The Upper Class and Miss Anne Elliott
Jane Austen, it appears, seems to be saddened by the decay of England's aristocratic social order. The study of her main character, Anne Elliot, and her innocent yet intelligent-like persona take her readers further into the core of her foundation of ethics, and the relation of these to the daunting traditions of her immediate family and surrounding social circle gives the reader a fresh look at the importance of class distinction and the clearly perceptible emptiness of the aristocratic society that, in actuality is believed to have existed in Austen's own life. A close assessment of the development of Austen's ideals through the course of her novels reveals the fundamental nature of the central character's relationship to her family, and its direct relationship to the family's moral standpoint, as well as convincing evidence concerning Austen's own values. In Austen's last finished novel, Persuasion, which Christopher Clausen describes as "a vast shift in direction from her previous work," the deficiency of familial love and support acquired by the protagonist Anne Elliott is not only transparently evident, but Austen precisely sets out to tackle the hypocrisy prevailing in Anne's surrounding family. The entire story revolves around the Elliott family, who live audaciously wrapped up in all aspects of life swathed in superficial self-importance, conceit, narcissism, self indulgence, social status and image, projected wealth, all the while snubbing any person not of equal or higher status with the sole exception of the manipulating, deceitful and deceptive Miss Clay, who makes friends with the eldest, and most conceited daughter of the narcissistic Sir Walter Elliott. The most important tension and conflict involves Anne's "persuasion" to refuse to accept Frederick Wentworth, who she had fallen in love with at the tender age of nineteen, for the simple reason of his having had no title, position, or wealth to commend him to...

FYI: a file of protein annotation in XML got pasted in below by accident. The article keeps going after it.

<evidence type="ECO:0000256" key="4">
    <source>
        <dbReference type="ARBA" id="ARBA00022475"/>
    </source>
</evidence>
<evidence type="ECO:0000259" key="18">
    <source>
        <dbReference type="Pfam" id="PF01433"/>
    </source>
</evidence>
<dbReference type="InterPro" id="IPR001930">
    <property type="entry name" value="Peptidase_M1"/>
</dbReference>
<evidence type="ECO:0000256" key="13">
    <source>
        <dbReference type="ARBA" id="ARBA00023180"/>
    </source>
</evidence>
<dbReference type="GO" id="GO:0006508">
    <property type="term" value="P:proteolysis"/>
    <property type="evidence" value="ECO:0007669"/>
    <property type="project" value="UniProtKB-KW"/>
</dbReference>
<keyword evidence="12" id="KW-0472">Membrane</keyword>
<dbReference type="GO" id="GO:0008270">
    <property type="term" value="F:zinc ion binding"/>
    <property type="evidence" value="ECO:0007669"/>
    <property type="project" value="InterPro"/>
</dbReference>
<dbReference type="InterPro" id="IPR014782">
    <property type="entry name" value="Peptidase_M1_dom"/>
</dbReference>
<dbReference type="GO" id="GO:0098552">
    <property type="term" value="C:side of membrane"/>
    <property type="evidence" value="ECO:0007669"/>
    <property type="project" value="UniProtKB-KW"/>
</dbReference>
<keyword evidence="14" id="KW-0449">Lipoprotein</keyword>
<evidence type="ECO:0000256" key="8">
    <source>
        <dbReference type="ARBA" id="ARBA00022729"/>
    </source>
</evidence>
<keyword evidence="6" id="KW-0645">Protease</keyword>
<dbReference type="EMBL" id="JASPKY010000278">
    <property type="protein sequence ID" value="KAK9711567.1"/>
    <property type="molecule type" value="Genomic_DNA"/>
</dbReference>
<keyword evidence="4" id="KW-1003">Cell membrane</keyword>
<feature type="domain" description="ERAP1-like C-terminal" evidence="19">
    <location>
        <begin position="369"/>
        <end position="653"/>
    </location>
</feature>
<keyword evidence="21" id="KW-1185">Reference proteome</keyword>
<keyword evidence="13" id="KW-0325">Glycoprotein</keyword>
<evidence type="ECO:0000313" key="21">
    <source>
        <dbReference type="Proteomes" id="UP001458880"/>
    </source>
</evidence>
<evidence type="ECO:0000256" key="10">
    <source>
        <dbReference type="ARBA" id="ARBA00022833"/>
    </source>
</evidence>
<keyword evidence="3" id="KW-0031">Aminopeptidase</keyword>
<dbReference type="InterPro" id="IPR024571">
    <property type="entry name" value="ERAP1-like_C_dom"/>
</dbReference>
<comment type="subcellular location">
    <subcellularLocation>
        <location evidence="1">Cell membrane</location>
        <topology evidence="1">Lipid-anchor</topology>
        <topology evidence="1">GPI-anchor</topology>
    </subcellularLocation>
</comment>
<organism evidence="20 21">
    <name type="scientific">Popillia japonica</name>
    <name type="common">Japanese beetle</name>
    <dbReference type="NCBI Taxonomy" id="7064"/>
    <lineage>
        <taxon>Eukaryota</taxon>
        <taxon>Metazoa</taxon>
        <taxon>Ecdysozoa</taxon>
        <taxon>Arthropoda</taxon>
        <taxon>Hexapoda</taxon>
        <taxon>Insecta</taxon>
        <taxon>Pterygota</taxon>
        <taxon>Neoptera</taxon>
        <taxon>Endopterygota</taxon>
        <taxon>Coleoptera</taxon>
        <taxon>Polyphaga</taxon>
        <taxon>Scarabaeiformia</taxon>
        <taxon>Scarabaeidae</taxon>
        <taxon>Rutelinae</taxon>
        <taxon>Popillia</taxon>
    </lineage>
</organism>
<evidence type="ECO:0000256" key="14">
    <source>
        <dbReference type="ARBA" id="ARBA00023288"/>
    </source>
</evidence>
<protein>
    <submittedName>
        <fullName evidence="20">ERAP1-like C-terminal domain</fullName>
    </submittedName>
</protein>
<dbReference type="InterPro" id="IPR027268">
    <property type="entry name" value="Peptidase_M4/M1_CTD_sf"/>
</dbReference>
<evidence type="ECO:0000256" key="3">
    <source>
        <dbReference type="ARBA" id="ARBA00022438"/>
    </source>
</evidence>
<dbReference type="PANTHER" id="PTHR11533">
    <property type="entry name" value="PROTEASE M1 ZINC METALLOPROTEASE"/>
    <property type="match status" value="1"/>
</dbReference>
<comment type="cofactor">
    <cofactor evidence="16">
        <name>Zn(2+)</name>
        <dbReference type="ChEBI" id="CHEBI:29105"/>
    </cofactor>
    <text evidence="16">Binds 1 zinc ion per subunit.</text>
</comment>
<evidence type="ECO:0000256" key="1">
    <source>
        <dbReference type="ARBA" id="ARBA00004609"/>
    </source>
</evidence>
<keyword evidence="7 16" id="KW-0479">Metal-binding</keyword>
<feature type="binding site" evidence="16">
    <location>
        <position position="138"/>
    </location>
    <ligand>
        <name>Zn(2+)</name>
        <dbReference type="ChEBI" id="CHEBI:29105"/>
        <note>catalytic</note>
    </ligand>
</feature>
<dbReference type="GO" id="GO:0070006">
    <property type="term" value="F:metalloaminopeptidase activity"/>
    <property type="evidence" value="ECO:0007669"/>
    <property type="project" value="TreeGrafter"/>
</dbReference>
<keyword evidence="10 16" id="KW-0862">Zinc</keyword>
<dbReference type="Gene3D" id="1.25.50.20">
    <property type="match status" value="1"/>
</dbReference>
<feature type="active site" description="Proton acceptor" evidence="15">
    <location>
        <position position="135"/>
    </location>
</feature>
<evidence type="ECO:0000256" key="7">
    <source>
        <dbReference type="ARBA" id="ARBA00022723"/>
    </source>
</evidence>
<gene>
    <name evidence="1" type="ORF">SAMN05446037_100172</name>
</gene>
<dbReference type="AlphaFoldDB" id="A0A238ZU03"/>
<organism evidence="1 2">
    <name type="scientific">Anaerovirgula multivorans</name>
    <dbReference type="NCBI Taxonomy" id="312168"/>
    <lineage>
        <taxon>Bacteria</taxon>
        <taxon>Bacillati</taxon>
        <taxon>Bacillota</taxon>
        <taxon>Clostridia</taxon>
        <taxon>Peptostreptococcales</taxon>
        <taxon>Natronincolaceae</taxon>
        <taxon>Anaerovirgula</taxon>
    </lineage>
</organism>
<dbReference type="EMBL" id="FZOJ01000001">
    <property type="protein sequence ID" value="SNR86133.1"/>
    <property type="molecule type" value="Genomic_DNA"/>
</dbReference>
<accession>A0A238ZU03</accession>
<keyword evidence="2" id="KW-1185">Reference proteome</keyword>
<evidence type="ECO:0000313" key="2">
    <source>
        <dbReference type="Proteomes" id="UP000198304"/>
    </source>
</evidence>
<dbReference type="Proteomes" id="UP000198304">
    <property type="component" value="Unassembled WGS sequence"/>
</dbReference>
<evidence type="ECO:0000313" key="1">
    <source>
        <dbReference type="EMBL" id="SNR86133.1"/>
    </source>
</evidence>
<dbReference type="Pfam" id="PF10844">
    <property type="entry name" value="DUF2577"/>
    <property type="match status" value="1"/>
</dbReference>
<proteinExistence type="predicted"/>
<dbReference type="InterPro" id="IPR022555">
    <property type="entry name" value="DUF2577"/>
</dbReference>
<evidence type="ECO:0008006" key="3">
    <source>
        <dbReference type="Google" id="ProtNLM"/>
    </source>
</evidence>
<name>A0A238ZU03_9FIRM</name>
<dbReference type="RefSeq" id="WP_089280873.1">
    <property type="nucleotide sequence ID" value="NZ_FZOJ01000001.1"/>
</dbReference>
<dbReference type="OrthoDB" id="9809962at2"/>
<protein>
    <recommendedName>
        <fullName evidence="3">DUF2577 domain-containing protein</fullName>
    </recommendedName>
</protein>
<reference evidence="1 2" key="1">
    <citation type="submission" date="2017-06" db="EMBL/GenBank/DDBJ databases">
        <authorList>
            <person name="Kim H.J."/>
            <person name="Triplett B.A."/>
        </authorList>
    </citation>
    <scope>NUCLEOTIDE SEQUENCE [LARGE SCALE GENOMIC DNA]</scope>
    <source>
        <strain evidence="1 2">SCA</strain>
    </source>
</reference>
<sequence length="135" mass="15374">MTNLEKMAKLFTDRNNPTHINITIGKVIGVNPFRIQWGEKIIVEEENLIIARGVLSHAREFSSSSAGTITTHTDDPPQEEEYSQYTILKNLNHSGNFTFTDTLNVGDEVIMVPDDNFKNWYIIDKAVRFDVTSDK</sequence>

Bibliography: Cantor, Paul A. "A Class Act: Persuasion and the Lingering Death of the Aristocracy." Virginia: The Johns Hopkins University Press, 1999. 127-137.
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